For a moment, it felt like my framework dreams where collapsing around me. But then I had another sip of coffee and the world was beautiful again.

The mind numbingly simple solution

One line of code, replace one line of code…

Instead of hosting the four formats of the icon font, bootstrap.min.css and reworking the @font-face to point to the newly hosted fonts, all I needed to do was remove this line of code from my HTML file:

<link href="http://example.com/large-string-of-characters" rel="stylesheet">

And add this in its place:

<link href="http://maxcdn.bootstrapcdn.com/bootstrap/3.3.1/css/bootstrap.min.css"  rel="stylesheet">

Now we are loading the bootstrap CSS direct from their CDN, and in turn, loading in the icon font from the same server. Checking the updated HTML in Firefox and IE reveals crisp, resolution independent icons in all their glory.

 

Marketing Automation, The Brave New World.

In July 2013 I got my first taste of the complex world of marketing automation in the form of the now defunct Optify service. It was the clunky precursor to what would be ‘a brave new world’ of marketing automation that was to blast off (for me) in December 2013. With Optify getting itself into financial difficulty, being purchased and then shut down 30 days later; the Blirt team (wisely) made the shift to Pardot. Who or what is Pardot you ask? Well perhaps you have heard of the company who owns it… Salesforce.

What is Marketing Automation?

Marketing automation can mean different things to many people, but here’s how Pardot describes it:

Simply put, marketing automation works to automate your marketing communication programs. With a marketing automation platform in place, your marketing and sales teams can automate and optimise your lead generation and nurturing programs from initial prospect contact through the entire sales process.

Marketing automation makes it easy to integrate email marketing, reporting technology, and your lead generation and nurturing efforts to create a true sales ecosystem. Use it to create timely, structured communication programs with all of your prospects.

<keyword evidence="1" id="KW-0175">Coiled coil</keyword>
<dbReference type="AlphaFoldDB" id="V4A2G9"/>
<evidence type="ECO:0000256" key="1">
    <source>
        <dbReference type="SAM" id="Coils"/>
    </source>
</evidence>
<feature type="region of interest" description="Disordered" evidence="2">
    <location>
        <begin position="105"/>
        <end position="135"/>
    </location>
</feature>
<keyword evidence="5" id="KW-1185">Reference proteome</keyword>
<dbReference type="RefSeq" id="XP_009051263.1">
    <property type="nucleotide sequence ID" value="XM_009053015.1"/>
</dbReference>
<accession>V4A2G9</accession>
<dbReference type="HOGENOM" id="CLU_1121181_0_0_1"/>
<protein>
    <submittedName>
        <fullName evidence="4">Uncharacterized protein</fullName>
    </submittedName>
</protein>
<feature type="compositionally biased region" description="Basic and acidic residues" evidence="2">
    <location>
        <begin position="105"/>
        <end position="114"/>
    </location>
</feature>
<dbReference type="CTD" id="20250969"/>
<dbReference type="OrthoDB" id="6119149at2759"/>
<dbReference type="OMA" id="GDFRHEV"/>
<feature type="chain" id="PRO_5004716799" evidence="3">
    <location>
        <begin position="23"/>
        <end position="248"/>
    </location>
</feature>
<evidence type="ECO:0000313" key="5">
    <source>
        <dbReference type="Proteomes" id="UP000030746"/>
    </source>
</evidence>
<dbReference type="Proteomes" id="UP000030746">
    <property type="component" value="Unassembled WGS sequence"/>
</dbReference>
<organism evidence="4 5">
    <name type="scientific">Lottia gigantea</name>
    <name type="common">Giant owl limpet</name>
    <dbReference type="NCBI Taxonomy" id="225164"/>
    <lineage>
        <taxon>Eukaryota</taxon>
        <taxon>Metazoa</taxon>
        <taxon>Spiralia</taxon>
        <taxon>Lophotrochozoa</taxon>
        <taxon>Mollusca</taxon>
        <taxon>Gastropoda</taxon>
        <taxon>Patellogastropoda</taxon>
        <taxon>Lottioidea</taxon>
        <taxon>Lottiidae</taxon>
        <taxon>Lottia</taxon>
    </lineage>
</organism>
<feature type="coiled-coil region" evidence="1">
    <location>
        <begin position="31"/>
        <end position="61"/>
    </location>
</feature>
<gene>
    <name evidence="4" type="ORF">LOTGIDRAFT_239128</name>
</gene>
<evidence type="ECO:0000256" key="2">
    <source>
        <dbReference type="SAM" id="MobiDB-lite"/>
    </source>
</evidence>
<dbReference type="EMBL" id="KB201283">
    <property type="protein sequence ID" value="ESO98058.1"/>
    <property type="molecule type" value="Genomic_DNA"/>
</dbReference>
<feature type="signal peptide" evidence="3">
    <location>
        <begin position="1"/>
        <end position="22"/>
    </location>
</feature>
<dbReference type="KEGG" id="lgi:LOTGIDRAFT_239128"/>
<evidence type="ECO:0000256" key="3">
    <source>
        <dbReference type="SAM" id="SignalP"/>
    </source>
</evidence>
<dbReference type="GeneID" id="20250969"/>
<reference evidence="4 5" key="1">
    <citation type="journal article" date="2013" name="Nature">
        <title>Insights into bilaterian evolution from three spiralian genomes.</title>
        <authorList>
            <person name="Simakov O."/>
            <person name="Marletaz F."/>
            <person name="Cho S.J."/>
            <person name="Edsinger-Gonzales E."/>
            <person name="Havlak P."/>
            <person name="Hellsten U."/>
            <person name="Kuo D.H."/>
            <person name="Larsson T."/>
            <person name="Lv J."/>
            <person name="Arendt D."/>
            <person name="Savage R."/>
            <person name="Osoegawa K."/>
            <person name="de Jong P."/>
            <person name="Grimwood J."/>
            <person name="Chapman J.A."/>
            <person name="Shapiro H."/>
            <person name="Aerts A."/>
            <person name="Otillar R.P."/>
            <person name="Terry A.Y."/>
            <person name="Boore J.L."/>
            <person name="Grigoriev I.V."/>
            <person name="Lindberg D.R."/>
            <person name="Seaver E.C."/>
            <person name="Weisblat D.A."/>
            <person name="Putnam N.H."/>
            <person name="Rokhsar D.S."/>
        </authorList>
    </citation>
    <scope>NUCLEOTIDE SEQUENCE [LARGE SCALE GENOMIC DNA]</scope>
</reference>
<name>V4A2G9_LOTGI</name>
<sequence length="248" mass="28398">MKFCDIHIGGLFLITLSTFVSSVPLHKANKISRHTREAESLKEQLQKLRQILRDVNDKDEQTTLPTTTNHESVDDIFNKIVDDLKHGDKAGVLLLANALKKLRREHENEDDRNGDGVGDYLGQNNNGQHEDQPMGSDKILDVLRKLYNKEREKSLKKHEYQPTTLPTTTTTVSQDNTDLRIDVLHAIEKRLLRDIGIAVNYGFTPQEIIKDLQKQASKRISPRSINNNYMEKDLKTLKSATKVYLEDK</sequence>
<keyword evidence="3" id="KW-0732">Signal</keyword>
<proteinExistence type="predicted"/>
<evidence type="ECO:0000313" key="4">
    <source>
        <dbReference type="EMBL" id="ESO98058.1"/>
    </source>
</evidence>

A good platform needs good strategy (and execution).

I’ve seen it several times now, a business is sold into a marketing automation platform on the promise of future full of increased qualified leads, opportunities and streamlined sales pipeline. For some businesses, walking the path to that promised future has been a just a few quick steps and they’re off.

But for others, getting moving along that path can a challenge. Difficulties can arise from a lack of technical or creative resources to produce the marketing materials needed, or no clear custom journey to build from. Sometimes it is just a simple case of team members resisting the change from a standard Commercial Email system to a full featured marketing automation solution.

Whatever the reason for a businesses struggle to get traction with their shiny new marketing automation software, I can assure you it is worth working out or pushing through all the pain points because the results can be amazing.

We’ve helped Blirt clients maximise their marketing suite with creative assets such as ad material, email templates, landing pages, and drip programs. Technical setup and customer journey work which leads into profiling, scoring and grading prospects. Targeted media buying that brings in leads on a cost per lead pricing model – offering a level of security to clients compared to other media buying models.

As a Pardot Certified Consultant I’ll often times run a full client implementation including technical setup, creative assets and training sessions.

And sometimes I have a stretch like this:

Not that I am complaining. Having an abundance of work is a quality place to find yourself in.